The dough can be punched down and refrigerated overnight. Wrap in plastic, leaving a bit of wiggle room for when the dough continues to expand in the refrigerator, or place in a bowl large enough to allow it to expand; cover with plastic wrap. (If you don’t leave room for expansion, the dough will burst through the plastic wrap.)

Getting Ahead
You can freeze the dough for up to 1 month. Punch the dough down, wrap in plastic and place in a resealable plastic freezer bag. To thaw, refrigerate overnight, or place on the counter for 2 hours, or until room temperature. Continue with your recipe of choice.

What the Pros Know
Be sure the butter is very soft before beginning, or you’ll have cold lumps of butter in the dough. If this happens, cover the dough and let it sit at room temperature for 20 to 30 minutes, until the butter has softened, then continue kneading.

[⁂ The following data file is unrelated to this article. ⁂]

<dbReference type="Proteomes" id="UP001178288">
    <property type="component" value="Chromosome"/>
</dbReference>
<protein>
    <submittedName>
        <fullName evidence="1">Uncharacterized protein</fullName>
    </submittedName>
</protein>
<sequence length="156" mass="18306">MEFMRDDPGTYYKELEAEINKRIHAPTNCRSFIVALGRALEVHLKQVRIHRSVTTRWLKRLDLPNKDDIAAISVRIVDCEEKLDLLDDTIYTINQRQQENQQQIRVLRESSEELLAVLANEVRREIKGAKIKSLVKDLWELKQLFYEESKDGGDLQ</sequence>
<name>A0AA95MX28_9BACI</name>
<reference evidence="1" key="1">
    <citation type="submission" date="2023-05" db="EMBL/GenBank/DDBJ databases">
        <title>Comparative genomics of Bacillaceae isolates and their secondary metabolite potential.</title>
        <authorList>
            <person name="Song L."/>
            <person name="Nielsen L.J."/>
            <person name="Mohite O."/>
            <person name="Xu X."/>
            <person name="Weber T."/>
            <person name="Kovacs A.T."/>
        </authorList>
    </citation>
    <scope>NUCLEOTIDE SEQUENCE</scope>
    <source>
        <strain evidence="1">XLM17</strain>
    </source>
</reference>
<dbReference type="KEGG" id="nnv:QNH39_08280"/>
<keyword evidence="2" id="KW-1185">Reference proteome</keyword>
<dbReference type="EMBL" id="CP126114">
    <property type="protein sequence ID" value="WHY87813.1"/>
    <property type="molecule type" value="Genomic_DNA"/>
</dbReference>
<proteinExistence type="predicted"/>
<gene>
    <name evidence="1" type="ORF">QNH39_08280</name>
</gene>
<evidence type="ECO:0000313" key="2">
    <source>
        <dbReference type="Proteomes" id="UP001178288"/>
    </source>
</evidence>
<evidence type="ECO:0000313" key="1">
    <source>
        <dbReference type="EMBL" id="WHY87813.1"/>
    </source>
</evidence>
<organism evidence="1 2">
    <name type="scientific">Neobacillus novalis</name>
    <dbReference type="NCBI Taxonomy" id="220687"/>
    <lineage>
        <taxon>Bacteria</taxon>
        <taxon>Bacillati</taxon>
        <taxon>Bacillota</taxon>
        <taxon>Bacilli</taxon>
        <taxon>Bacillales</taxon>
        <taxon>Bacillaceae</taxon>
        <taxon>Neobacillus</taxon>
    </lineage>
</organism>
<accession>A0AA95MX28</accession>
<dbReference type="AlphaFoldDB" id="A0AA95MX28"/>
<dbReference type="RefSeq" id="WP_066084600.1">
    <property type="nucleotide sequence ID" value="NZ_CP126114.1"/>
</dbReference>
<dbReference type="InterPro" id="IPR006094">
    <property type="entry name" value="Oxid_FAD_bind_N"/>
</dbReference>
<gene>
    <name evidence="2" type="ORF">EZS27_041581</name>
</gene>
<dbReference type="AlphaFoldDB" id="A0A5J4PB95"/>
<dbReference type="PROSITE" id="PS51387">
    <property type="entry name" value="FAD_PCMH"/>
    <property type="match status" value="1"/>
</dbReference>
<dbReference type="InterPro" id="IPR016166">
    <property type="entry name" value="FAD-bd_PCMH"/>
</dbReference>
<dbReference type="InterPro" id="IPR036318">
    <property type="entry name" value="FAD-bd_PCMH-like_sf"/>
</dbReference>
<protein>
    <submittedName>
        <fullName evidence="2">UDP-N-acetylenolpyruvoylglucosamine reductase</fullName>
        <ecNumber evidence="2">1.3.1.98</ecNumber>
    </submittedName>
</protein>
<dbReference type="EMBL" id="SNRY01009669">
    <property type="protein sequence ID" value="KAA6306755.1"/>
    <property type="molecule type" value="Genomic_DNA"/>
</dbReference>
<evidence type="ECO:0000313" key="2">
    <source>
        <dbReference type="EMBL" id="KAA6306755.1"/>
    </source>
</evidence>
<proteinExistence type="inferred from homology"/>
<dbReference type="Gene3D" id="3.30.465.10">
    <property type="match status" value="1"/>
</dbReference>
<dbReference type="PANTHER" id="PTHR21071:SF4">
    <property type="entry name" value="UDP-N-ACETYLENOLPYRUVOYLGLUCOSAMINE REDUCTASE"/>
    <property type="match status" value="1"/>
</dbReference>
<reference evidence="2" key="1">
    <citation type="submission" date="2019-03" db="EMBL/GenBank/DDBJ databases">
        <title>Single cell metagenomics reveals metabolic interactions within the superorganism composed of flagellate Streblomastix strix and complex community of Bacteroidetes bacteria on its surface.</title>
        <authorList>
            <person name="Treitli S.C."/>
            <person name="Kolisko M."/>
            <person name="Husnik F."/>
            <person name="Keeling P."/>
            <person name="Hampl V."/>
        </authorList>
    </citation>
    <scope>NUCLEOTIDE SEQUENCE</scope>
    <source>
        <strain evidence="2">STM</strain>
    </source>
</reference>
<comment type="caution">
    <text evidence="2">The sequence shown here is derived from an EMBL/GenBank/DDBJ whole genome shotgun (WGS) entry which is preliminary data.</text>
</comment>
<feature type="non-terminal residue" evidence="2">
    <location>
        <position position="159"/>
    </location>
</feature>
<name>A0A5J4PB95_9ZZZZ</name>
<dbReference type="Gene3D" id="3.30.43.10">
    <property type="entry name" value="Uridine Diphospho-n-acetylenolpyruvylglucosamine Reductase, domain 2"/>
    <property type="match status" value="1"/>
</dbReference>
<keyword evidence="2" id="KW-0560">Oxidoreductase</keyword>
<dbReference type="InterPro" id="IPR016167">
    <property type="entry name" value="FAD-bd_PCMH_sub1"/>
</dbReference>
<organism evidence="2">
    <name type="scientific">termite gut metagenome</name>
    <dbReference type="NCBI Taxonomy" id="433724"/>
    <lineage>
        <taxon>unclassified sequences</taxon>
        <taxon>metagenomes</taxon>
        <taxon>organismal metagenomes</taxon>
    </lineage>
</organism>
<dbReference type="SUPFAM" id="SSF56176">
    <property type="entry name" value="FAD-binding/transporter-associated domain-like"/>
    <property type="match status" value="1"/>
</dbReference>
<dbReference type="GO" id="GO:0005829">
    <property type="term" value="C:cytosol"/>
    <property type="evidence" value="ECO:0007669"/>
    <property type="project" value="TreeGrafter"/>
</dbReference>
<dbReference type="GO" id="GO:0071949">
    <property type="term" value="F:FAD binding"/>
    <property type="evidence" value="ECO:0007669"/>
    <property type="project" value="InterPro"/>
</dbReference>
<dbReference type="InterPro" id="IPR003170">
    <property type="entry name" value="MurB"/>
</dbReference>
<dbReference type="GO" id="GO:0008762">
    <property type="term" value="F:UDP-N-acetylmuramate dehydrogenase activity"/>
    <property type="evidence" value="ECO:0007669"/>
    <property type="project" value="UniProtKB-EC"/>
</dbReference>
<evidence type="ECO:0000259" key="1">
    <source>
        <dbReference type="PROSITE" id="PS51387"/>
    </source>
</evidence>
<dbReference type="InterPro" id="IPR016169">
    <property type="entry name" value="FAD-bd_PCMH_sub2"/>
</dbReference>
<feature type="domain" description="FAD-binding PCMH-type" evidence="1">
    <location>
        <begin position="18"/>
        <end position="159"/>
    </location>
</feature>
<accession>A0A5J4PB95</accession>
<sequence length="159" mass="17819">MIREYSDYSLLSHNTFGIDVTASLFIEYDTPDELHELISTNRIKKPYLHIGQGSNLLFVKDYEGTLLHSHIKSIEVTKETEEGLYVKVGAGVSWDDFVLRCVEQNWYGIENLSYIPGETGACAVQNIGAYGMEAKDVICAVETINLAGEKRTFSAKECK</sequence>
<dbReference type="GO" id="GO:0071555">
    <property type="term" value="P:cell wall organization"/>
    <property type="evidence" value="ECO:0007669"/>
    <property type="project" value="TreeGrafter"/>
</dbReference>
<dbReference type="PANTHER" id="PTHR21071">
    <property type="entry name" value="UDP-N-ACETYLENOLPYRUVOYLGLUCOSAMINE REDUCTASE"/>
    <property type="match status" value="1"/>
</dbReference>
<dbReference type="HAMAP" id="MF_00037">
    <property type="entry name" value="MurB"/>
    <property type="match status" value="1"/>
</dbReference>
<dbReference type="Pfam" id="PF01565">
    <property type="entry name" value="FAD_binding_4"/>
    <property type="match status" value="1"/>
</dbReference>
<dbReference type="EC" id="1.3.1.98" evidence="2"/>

Tuesday, November 24, 2009

Great Pumpkin Pie & Flaky Pie Dough

From The Art & Soul of Baking

Great Pumpkin Pie

Makes 1 (10-inch) regular pie or 1 (9-inch) deep-dish pie, serving 10 to 12 Thanksgiving just may be everyone’s favorite holiday. After all, what’s better than a day completely devoted to a delicious feast shared by family and friends, all giving thanks for their blessings? This recipe takes an American classic to celebration status with a careful blend of spices and heavy cream, outshining the stale spice mix and evaporated milk of less enchanting recipes. Ever notice how spices clump up and don’t blend well when added to a custard? The trick is to blend them first with the eggs, whose fat helps the clumps disperse evenly, before adding any liquid to the custard mixture.

1 recipe Flaky Pie or Tart Dough (page 177 - recipe below), prepared through Step 8
3 large eggs
1 ½ teaspoons ground cinnamon
¾ teaspoon ground ginger
¼ teaspoon nutmeg (about 20 grates on a whole nutmeg)
¼ teaspoon ground cloves
¼ teaspoon ground allspice
¹⁄8 teaspoon salt
1 ½ cups (12 ounces) heavy whipping cream
½ cup (4 ounces) firmly packed light brown sugar
¼ cup (1 ¾ ounces) granulated sugar
2 cups (16 ounces) canned pumpkin puree (not pumpkin pie filling)
Softly Whipped Cream (page 416 - recipe below), for serving

10-inch Regular or 9-inch Deep Dish Pie Pan, Pie Weights, Cooling Rack, Whisk, Large Bowl, Fine-Mesh Strainer, Medium Saucepan, Silicone or Rubber Spatula, Thin and Sharp Knife